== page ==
I first met Jackson in 2015 on a shoot I was doing for PYLOT at the beloved (and greatly missed) Curtain Road Studios. I tasked him with acquiring a motorbike and new born baby and, to my amazement, both arrived on set within twenty minutes. It was then that I knew this guy was made of the right stuff. And so, it came as no surprise to me when I discovered he was starting up his own magazine. And here we introduce Circus Magazine.
With a clever, and care-free approach, Circus commissioned each artist to deliver a single image or artwork around the issue’s theme, while subconsciously reacting to the beauty industry. All coming together in the form of an in-your-face A1 spectacle of fold out posters, unbound so that you can choose to flick through its sizeable pages, and take out your favourite artworks to display across your walls.
Alongside the privilege of shooting for his first issue, I had the chance to ask him some questions for PYLOT:
JB: Circus came from a very stagnant period of work. I’d be having a lot of meetings with agencies and clients and most of them were saying the same thing, “we’d love to see more beauty editorials in your portfolio”. The problem was no one wanted me to shoot for them. So, I thought I’d make my own platform where I’m able to make the decisions on what makes for a suitable beauty image. I think it’s a common story of how magazines are started: somethings missing so let’s fill the gap. And, Jesus, with the size of the mag I’ll hopefully fill a few!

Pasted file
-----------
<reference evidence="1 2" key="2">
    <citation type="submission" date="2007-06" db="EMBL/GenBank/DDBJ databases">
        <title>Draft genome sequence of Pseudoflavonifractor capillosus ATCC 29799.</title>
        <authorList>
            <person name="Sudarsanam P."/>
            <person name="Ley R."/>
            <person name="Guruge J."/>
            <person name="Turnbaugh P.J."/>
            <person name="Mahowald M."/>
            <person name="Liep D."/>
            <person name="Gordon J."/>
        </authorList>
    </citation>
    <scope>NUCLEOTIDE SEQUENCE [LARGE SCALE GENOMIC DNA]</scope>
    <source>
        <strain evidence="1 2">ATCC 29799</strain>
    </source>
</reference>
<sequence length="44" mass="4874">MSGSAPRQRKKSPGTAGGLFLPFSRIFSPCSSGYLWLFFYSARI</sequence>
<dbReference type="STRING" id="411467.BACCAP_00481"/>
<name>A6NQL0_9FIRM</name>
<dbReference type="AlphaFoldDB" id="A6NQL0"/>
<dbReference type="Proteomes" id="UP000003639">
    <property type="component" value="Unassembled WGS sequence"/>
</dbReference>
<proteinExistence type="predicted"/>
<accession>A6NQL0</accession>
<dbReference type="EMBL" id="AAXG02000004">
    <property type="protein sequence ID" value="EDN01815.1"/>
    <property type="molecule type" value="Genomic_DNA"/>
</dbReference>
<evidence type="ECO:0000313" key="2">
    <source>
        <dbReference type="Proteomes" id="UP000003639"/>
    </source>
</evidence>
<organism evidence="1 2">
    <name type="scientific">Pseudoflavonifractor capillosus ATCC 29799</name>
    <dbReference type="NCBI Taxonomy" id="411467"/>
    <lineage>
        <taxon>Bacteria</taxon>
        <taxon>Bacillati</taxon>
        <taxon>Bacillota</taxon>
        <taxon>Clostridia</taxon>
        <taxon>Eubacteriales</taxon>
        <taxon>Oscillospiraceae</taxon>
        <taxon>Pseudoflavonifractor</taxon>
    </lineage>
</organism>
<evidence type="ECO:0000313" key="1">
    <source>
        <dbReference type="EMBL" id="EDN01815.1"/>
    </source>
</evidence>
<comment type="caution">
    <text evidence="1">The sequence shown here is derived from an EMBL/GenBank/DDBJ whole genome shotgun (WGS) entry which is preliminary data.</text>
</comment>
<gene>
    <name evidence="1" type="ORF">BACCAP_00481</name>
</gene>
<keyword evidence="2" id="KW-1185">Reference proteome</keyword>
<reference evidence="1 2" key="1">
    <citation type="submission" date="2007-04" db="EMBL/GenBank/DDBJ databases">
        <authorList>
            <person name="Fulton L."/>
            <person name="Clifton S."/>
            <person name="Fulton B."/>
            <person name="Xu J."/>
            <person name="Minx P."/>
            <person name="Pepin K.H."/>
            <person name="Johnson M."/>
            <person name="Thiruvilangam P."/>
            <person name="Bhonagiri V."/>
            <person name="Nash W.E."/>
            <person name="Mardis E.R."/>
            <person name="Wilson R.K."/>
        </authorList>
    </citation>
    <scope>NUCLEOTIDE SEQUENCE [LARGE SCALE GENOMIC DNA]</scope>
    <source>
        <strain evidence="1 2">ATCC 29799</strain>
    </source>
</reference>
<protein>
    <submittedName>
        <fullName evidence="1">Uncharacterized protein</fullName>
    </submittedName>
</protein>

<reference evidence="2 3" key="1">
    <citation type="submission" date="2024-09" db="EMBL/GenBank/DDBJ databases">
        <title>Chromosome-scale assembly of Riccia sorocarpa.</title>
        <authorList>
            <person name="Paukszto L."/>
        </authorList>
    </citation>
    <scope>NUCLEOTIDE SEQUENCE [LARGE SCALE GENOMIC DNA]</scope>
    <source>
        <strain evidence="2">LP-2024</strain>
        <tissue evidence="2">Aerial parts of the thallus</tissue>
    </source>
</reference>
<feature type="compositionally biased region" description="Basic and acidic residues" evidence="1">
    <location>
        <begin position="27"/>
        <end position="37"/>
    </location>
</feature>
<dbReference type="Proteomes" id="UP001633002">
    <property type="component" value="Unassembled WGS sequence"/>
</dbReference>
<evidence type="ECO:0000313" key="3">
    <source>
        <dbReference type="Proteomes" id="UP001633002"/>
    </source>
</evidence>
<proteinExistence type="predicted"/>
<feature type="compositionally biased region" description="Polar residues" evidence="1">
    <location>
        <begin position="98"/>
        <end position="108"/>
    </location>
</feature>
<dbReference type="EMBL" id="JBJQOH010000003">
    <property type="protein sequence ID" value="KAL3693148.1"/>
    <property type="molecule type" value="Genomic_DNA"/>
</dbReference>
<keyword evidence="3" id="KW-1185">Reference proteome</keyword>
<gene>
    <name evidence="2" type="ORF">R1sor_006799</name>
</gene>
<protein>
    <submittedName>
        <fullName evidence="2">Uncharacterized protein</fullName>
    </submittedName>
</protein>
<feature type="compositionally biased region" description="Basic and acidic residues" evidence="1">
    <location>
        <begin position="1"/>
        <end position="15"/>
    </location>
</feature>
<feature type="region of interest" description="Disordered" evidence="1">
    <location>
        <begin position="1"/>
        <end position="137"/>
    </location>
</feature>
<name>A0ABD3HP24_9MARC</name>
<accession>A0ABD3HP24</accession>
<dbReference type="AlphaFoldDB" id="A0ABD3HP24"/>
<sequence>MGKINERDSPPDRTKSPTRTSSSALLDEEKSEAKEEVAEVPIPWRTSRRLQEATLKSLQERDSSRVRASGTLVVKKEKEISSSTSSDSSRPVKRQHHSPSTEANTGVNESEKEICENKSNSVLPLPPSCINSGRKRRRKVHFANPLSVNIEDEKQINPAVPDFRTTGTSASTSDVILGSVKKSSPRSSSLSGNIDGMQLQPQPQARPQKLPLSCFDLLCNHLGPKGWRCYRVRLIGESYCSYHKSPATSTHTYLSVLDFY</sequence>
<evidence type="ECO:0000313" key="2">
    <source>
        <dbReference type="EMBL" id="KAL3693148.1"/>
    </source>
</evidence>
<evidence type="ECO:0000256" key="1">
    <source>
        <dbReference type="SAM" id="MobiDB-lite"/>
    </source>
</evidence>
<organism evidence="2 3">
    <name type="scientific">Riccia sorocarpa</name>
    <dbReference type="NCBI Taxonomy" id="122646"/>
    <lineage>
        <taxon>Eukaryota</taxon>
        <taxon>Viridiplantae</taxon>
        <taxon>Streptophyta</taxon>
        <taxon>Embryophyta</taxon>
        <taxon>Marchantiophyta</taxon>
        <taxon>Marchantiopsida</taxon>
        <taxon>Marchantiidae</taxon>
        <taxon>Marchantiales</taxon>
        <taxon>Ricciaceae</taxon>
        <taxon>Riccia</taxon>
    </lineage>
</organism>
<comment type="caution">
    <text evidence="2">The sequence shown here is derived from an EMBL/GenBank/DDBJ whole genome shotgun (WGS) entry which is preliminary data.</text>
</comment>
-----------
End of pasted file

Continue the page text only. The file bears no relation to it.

I wrote down some initial thoughts when I first came up with the idea of doing a beauty publication, and these were:
- STYLING IS WHATEVER I DON’T CARE
- COLOURFUL AND UNCOOL
- BIG PAGES / FUN
- MORE OF A COLLAGE OR SCRAP BOOK THAN COHERENT MAG
- TRY & AVOID STUDIOS – OUT AND ABOUT IS BEST
- POSTER SIZED
- AVOID TYPICAL MAGAZINE TROPES
- CASTING IS IMPORTANT – EMPHASIS ON SHOOTING FRIENDS/FAMILY/CREATIVES”
These were the words of a frantic madman, but the initial sentiment remained. Circus isn’t about names, what and who is cool, but more about having fun and creating bizarre, absurd, but still beautiful imagery. It’s – well, I hope it is – accessible.
JB: I mean, I like to say I’m a ‘beauty’ photographer. It’s a little bit sarcastic because my work definitely scares all the beauty clients off. So, it’s an inside joke with myself.